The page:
Film-Forward Review: [COTE D'AZUR]

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Valeria Bruni-Tedschi & Gilbert Melki
Photo: Strand

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Directed & Written by: Olivier Ducastel & Jacques Martineau.
Produced by: Nicolas Blanc & Robert Guédiguian.
Director of Photography: Matthieu Poirot-Delpech.
Edited by: Dominique Gallieni.
Music by: Philippe Miller.
Released by: Strand.
Language: French with English subtitles.
Country of Origin: France. 90 min. Not Rated.
With: Valeria Bruni-Tedeschi, Gilbert Melki, Jean-Marc Barr, Jacques Bonnaffé Édouard Collin & Romain Torres.

In this light and amiable comedy, a French family's holiday on the Riveria makes a share in the Hamptons - or more appropriately, Fire Island - look staid and frigid in comparison. Marc (Gilbert Melki) returns for the first time in decades to a chateau, which he has inherited. It features an amazing view but limited hot water (everyone in the house needs a cold shower). His shaggy-haired 15-year-old son Charly (Romain Torres) takes the most showers; his parents have more than an idea of what he's up to while the hot water runs out. Since his sister has gone off on a sexcapade in Portugal, Charly invites his good-looking friend Martin to join his family.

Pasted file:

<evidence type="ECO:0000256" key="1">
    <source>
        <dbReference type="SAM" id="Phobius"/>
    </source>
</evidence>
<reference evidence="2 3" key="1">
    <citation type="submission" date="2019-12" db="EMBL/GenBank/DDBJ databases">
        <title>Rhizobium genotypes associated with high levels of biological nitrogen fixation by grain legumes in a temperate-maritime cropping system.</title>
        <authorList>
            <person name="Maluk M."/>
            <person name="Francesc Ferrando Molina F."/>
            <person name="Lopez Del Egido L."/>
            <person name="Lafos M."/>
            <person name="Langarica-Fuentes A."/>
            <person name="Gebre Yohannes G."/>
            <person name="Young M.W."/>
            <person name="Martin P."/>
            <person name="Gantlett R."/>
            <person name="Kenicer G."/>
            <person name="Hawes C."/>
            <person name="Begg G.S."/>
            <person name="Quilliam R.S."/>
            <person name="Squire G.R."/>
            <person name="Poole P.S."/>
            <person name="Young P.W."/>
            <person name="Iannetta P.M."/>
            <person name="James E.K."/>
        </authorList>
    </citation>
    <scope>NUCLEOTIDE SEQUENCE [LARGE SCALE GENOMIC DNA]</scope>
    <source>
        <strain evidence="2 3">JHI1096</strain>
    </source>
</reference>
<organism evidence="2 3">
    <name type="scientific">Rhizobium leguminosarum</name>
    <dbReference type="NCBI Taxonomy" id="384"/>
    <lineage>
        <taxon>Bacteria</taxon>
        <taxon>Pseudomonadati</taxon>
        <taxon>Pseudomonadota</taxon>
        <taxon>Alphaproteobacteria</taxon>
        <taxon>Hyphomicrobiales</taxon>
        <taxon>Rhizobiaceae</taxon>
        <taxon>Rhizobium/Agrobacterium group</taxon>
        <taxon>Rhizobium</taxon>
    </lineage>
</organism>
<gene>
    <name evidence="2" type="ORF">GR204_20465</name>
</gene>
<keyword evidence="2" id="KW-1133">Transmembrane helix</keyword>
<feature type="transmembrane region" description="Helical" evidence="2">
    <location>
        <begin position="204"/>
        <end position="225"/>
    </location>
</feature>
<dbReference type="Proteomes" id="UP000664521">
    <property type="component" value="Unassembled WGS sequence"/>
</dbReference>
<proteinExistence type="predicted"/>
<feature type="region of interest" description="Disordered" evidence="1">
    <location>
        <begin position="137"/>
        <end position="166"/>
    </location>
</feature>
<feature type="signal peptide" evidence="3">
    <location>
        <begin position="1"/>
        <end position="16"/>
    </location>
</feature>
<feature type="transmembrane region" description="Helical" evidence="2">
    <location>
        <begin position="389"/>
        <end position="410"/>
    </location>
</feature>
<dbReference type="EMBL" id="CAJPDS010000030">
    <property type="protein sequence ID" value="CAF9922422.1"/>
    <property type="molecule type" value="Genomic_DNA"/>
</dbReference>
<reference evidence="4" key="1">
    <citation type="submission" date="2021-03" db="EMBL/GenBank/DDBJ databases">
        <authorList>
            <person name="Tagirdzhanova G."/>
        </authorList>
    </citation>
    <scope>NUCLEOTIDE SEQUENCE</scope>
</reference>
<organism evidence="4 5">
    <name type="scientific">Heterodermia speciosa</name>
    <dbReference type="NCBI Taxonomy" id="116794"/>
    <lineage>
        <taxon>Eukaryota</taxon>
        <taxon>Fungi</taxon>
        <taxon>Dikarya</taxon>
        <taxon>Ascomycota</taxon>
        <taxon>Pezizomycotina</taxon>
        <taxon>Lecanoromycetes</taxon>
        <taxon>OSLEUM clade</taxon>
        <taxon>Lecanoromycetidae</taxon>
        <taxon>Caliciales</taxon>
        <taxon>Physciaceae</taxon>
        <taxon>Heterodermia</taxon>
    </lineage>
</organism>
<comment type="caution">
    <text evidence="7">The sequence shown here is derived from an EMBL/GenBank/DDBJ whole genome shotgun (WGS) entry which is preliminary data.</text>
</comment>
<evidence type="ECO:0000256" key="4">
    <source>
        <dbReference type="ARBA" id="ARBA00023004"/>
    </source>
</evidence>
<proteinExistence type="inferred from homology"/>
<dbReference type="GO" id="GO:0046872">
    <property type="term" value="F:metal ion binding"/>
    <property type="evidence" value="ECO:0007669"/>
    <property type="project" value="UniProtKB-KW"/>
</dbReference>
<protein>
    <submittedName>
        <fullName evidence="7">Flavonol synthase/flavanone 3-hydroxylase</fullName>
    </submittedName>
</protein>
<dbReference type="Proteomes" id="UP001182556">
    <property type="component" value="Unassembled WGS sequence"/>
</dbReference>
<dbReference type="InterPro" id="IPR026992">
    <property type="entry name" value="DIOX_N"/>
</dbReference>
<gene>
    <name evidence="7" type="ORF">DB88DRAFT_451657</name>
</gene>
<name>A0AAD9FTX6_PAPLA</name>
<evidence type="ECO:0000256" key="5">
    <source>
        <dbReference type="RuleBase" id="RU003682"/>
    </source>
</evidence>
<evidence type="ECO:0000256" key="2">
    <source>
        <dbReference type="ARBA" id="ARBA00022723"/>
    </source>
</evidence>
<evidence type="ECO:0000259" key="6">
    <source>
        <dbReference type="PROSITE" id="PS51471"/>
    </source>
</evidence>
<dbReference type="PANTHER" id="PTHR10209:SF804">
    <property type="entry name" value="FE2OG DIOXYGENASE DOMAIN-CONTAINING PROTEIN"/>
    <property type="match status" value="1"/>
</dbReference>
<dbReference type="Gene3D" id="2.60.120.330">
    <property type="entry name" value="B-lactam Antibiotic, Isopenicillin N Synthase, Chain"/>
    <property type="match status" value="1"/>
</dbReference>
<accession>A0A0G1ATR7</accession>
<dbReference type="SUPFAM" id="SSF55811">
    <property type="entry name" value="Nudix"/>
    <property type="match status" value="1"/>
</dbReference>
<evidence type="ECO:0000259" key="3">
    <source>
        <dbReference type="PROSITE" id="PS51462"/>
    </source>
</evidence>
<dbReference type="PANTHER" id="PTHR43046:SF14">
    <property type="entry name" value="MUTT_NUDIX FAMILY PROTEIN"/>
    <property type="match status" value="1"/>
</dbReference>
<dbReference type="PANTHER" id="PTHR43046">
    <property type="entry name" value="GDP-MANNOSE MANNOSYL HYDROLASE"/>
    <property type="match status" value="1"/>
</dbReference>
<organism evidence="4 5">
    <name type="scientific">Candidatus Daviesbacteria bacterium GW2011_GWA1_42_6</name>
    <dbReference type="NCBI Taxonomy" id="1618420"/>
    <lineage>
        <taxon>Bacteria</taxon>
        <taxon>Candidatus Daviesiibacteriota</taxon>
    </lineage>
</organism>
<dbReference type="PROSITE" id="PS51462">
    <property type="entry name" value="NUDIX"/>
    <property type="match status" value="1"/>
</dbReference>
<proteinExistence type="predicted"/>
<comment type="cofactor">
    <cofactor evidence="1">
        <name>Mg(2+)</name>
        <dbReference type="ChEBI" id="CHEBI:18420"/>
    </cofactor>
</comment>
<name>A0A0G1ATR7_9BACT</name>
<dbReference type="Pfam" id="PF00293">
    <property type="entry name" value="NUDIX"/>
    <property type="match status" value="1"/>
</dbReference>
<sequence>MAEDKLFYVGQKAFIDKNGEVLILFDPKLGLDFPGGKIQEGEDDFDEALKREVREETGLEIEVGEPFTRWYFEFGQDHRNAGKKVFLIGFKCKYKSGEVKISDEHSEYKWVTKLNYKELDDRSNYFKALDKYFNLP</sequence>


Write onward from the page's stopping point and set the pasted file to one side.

After seeing the boys together, his mother Béatrix (Valeria Bruni-Tedeschi) mentions to Marc that the two boys must be boyfriends (but it's not just Charly who might have a secret). Of course, she's cheerfully tolerant; she's half-Dutch. So much so that according to her, teenagers are conventional. They may be, but she's not; hormones run wild, regardless of age. The parents fumble and are as impulsive as any adolescent. And like Me and You and Everyone We Know, teenage sexuality is straightforwardly and objectively portrayed.

The third act escalates into a door-slamming farce with secret rendezvous and a predictable coincidence. Unlike some other French comedies, 8 Women or the recent Isabelle Huppert vehicle Me and My Sister, Cote D'Azur never loses its balance by becoming meanspirited, even as Béatrix's live-and-let attitude is put to the test. With the assist of a French pop soundtrack and the closing, campy musical number featuring the entire ensemble, the film remains light on its feet. Its joie de vivre and laissez faire attitude make this an unmistakably French twist on family values. Kent Turner
September 9, 2005



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